"FIDDLEHEAD" by Cherie Priest. Tor. 368 pages. $9.60.
The Clockwork Century is winding down, but things are still all screwed up.
The Civil War continues to drag on, 20 years after it began. Stories about herds of "zombies" have been trickling out of the West for years, but now they're closer to home, coming out of armies on both sides of the Mason-Dixon line.
President Ulysses S. Grant, in his third term, remains an alcoholic but he's trying to do the right thing - and at least he's getting decent advice from Abraham Lincoln, who managed to survive an assassination attempt, but only has partial use of his body and must roll around in a mechanized wheelchair. Grant, Lincoln and their cadre must decide whether to launch a plan touted as a way to instantly win the war with a Union victory. But the plan and its supporters are highly suspicious and the whole thing reeks.
Chattanooga's Cherie Priest has said "Fiddlehead" is the last in her Clockwork Century series, a deft, compelling blend of steampunk and zombies and alternative history that started with 2009's phenomenal "Boneshaker" and has continued through five more novels. If "steampunk" doesn't mean anything to you, think Jules Verne's "20,000 Leagues Under the Sea" or Alan Moore's "The League of Extraordinary Gentlemen" (either of which, hopefully, will ring some bells).
It's OK that Priest is moving on. She's left a fine, highly imaginative body of work behind with the series, and it's probably time to start something new just to keep the creativity flowing.
In "Fiddlehead," the title refers to a steampunk computer that predicts the Civil War is not going to end well for either side. The zombies, don't you know. Yet, while both sides know about the creatures - which seem to be multiplying because of a new drug being used by soldiers on both sides of the conflict - both Union and Confederate politicians have their heads in the sand, insisting that it's the other side that has the zombie problem, not theirs. Yes, it's much like today's politicians, no doubt an intentional bit of symbolism on Priest's part.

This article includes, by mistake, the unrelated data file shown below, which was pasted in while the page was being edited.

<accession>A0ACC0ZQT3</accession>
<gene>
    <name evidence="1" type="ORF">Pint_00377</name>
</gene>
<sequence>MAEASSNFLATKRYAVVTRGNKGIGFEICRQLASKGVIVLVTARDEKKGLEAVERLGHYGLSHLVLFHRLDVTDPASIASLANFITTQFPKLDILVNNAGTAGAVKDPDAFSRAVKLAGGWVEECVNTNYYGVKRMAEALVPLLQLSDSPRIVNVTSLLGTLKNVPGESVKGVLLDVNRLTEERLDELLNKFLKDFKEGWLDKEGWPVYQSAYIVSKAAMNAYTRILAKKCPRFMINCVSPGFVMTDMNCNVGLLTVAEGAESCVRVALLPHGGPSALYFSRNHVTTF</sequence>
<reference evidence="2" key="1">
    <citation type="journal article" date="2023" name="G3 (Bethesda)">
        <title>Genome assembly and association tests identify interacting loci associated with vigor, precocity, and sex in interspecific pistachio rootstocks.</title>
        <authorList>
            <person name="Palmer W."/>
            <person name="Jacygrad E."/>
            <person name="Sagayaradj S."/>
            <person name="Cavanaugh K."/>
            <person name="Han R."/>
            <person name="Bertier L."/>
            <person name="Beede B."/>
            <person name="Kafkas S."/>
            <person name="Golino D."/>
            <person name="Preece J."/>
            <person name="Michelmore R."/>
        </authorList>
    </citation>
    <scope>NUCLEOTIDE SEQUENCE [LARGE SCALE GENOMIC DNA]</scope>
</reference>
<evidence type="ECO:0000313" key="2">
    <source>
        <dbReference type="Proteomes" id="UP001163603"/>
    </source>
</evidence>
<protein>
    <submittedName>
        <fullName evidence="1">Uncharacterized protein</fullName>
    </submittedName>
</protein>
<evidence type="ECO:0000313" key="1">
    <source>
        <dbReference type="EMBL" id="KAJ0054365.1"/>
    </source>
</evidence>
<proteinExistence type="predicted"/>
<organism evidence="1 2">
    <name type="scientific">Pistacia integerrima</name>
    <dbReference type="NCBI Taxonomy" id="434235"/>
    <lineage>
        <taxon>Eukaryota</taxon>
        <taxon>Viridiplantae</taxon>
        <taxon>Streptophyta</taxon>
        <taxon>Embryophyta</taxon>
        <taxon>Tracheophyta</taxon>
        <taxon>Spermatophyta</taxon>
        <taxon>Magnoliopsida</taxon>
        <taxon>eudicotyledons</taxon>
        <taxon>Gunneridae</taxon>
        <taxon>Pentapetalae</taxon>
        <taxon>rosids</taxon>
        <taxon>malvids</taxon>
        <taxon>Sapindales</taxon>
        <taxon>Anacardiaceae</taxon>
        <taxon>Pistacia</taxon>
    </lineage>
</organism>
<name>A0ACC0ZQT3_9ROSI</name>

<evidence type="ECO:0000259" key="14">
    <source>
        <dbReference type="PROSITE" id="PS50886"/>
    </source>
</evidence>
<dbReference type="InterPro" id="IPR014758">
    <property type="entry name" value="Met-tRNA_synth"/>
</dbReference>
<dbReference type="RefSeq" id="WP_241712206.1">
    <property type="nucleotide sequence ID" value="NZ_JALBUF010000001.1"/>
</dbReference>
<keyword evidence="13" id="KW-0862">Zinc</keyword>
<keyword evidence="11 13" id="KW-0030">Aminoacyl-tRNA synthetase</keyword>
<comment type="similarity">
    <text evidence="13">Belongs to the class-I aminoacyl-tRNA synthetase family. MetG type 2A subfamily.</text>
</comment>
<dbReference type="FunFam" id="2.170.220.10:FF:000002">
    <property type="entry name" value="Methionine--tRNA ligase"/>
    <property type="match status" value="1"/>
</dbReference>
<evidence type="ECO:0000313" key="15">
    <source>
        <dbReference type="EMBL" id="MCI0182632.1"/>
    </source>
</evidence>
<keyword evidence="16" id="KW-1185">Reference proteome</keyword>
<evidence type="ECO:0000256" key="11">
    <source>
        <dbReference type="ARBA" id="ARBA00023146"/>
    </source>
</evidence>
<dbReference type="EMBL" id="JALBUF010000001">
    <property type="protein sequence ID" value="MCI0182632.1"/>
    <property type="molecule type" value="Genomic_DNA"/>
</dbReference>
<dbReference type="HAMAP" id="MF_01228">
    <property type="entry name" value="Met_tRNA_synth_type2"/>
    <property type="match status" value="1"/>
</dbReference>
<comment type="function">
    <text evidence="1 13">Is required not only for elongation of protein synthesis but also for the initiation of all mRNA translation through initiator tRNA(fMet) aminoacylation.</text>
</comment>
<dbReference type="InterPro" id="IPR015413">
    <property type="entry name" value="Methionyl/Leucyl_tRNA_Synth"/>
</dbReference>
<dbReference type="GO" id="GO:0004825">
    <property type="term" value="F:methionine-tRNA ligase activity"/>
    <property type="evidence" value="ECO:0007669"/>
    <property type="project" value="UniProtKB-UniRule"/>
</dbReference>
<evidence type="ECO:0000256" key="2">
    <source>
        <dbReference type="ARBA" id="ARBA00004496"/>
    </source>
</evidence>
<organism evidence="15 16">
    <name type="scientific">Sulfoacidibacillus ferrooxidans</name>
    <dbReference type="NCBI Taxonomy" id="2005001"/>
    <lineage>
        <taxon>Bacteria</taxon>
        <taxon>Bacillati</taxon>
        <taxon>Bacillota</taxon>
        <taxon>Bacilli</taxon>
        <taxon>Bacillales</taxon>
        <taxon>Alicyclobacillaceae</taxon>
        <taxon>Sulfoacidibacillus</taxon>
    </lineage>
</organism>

Beginning with a bang-up (pun intended) action scene, "Fiddlehead" quickly settles into more of a spy thriller than action-adventure, with various people in various places (including Chattanooga), trying to cobble together all the parts of the war-ending plan to make sure they fit. They don't.
Like her other Clockwork Century novels, "Fiddlehead" moves quickly, mainly because the plot covers only a few days in real time. Things happen quickly because they must. Yet even within that fast-moving plot, Priest does a nice job of developing most of her main characters beyond cardboard-cutout status, diving inside their heads to pull out emotions and motivations.
Grant, for instance, knows he's an alcoholic and at times berates himself for it, but he also knows that he can't function without it. Gideon Bardsley, the inventor of Fiddlehead, is arrogant, impatient and brutally blunt, a former slave who's completely confident that he's the smartest person in whatever room he's in (which he very well may be). Yet he also shows moments of compassion and self-awareness as to his shortcomings, not that they change his general behavior.
Terrific at action scenes, which she writes with electricity and muscle, Priest also has a nice touch with dialogue. Conversations are sharp and witty and what's left unsaid is as interesting as what is. And, truth be told, there aren't a lot of everything-blows-up-real-good action scenes in "Fiddlehead," which focuses more on political intrigue and behind-the-scenes machinations than things exploding, although there certainly are moments when fireballs erupt, bullets fly and tension mounts.
In the Clockwork Century books, Priest has displayed a remarkable imagination, inventing a new world that still retains familiar touchstones, combining the bizarre with the familiar. Now that she says she's done with it, it'll be interesting to see where her imagination flies to now.